Then again too, the diet is working. Over the past three plus weeks I have lost (or released as they said) nearly 14 pounds. The ego trip passed quickly and soon we were off to the second shop which turned out to be close to an hour away in crummy traffic.

In direct difference to the first shop, the second one was much more reasonably priced than the first and was operated by two gay men. One was very sociable and even welcomed us at the door. I purchased a couple of inexpensive rings as well as a crystal necklace. There were no mirrors to distract me and, as I said was welcomed warmly. 

All too often, the afternoon was over and even though I was hoping for a lunch stop. We decided to head on home and eat.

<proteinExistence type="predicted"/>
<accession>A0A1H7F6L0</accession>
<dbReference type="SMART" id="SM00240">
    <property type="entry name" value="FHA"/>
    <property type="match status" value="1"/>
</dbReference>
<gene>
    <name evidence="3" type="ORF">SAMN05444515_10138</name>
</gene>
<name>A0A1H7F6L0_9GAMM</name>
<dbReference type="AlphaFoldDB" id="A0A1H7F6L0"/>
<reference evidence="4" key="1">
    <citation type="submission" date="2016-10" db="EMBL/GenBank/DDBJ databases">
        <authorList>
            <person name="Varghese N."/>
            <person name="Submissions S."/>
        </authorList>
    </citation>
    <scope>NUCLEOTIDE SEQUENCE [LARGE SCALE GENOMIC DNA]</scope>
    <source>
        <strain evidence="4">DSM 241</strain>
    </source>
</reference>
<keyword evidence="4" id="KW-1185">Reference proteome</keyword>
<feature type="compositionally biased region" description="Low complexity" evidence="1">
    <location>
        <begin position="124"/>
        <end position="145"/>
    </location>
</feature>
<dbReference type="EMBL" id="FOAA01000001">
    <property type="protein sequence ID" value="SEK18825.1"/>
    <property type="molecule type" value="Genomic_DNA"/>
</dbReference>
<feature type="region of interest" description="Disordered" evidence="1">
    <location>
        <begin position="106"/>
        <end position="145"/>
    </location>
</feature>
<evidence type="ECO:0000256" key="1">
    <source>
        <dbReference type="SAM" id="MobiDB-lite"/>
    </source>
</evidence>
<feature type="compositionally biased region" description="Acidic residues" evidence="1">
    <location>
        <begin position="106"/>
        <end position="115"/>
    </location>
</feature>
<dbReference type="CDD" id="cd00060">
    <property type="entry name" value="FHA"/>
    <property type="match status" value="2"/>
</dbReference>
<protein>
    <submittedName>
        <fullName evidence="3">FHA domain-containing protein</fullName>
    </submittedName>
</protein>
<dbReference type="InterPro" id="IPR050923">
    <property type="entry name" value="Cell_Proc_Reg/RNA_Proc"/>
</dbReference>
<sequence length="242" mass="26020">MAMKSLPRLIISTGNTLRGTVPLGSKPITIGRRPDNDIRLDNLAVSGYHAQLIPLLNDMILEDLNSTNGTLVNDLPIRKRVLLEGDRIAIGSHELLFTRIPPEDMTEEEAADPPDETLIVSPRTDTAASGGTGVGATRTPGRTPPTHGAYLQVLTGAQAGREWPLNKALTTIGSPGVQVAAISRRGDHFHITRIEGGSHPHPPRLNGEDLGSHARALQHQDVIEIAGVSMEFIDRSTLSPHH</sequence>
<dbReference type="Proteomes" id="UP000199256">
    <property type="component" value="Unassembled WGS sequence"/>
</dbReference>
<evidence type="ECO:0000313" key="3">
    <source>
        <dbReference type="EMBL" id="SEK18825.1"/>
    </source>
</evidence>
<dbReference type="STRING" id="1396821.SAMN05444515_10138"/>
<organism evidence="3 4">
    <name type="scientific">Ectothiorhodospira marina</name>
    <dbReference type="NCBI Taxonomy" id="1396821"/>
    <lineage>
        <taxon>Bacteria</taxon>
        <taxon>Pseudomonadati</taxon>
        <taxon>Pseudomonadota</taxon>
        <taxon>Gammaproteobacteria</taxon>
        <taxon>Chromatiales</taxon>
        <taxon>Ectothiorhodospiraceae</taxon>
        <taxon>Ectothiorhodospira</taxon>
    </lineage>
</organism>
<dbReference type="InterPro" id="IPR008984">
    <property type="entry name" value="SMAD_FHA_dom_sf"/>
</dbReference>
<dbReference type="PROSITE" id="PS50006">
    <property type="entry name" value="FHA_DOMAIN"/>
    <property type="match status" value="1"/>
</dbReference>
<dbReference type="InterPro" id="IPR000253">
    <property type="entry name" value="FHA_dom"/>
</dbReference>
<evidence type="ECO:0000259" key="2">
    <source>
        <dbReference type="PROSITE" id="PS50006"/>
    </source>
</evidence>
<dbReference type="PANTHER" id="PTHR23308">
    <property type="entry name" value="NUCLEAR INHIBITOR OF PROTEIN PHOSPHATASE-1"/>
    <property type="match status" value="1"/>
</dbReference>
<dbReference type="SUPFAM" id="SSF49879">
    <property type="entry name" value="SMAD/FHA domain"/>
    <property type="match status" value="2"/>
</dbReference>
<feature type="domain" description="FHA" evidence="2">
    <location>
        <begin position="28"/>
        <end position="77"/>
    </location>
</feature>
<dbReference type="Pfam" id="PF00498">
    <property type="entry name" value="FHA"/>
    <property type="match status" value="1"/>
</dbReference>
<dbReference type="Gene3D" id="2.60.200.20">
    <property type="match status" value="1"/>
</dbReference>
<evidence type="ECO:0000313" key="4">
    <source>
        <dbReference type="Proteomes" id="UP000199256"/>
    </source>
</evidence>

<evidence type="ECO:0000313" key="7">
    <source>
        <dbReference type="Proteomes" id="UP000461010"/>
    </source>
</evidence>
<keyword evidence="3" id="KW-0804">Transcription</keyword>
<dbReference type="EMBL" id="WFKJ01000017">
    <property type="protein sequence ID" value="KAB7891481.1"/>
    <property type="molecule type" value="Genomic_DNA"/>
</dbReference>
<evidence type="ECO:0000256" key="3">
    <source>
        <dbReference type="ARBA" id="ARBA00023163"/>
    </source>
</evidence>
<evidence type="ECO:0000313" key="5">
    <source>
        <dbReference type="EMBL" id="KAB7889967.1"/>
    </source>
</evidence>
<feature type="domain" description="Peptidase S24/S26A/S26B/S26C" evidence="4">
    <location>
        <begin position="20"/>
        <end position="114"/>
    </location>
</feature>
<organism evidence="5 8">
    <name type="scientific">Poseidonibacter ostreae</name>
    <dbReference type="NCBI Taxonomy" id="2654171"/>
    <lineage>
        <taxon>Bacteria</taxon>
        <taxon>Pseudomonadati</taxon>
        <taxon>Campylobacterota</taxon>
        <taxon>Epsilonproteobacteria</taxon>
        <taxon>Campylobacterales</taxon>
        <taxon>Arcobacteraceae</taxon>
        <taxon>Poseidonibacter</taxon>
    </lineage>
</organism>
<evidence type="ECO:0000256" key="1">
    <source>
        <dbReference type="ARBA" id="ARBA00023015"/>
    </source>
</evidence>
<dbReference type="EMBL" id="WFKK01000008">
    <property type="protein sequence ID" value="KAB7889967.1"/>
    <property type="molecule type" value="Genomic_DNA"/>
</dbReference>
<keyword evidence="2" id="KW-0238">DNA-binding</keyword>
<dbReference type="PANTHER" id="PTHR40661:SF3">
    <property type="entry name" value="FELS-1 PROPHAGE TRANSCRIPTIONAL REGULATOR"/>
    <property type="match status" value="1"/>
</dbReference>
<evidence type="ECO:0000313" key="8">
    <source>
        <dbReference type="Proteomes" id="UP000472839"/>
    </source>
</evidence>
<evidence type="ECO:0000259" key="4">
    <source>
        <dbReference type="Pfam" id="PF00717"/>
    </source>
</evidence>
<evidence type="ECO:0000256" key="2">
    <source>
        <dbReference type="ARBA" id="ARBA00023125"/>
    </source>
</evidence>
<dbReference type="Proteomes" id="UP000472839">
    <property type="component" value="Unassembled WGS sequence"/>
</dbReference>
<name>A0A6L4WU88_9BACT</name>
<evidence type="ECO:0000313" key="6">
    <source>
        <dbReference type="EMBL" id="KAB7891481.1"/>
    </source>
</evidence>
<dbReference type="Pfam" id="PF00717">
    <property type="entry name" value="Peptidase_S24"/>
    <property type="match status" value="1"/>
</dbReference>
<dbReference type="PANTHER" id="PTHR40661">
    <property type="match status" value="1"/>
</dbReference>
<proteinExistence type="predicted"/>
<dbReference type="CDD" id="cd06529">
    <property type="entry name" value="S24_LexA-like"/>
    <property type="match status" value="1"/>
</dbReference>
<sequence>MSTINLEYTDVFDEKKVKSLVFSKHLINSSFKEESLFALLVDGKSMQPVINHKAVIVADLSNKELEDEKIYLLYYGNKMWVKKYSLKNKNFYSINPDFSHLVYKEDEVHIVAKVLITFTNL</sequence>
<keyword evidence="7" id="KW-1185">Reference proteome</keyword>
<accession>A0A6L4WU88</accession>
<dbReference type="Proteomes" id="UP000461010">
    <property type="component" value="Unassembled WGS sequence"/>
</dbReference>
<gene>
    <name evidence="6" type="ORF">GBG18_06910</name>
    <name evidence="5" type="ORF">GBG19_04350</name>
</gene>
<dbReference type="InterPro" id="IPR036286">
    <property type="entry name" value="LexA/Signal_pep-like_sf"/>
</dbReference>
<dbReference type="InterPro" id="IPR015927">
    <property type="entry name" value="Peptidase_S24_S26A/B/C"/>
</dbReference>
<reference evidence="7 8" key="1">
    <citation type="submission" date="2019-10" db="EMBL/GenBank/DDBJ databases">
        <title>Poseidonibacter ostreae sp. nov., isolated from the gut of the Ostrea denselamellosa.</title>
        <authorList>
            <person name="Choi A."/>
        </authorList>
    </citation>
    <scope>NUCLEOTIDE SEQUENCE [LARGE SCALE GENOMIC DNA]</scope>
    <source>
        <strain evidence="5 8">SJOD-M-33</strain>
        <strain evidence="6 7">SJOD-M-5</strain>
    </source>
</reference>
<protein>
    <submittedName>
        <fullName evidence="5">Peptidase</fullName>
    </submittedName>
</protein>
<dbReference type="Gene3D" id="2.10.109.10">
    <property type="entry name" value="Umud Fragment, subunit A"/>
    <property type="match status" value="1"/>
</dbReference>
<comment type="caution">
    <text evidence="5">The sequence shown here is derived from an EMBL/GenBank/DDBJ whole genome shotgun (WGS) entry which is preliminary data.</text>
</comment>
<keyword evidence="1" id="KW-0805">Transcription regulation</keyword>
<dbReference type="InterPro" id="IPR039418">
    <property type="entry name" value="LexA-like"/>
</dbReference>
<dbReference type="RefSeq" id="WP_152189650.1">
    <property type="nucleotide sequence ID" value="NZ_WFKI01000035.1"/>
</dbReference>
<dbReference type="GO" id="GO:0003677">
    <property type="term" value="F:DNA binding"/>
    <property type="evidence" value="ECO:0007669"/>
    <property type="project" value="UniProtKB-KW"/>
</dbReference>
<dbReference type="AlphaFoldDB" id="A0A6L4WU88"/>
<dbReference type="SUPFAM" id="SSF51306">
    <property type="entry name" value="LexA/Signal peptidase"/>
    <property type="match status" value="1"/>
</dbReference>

Tuesday, June 1, 2021

It's Pride Month

Just more Drag Queens
 June is LGBTQ Pride Month. Of course (per norm) I watched the local morning news  and almost the first story I saw was promoting two of the local Pride activities coming up this weekend. This year, the biggest local event (Cincinnati) was again canceled due due pandemic considerations. Even still, the television station used old footage of drag queens' in convertibles for the story. Which leads me to this:

One of my biggest problems with the various events is the number of drag queens which are featured. 

My dislike for all the attention drag queens garner goes all the way back to my earliest days of  coming out into a feminine world. A world I desperately wanted to succeed in. The mistake I made was going to male gay venues...places which were nearly impossible to exist in as a novice transgender woman. I ultimately learned  I could be accepted much more easily in straight venues.  At the same time, I began to grow bored of the same drag queens performing the same songs.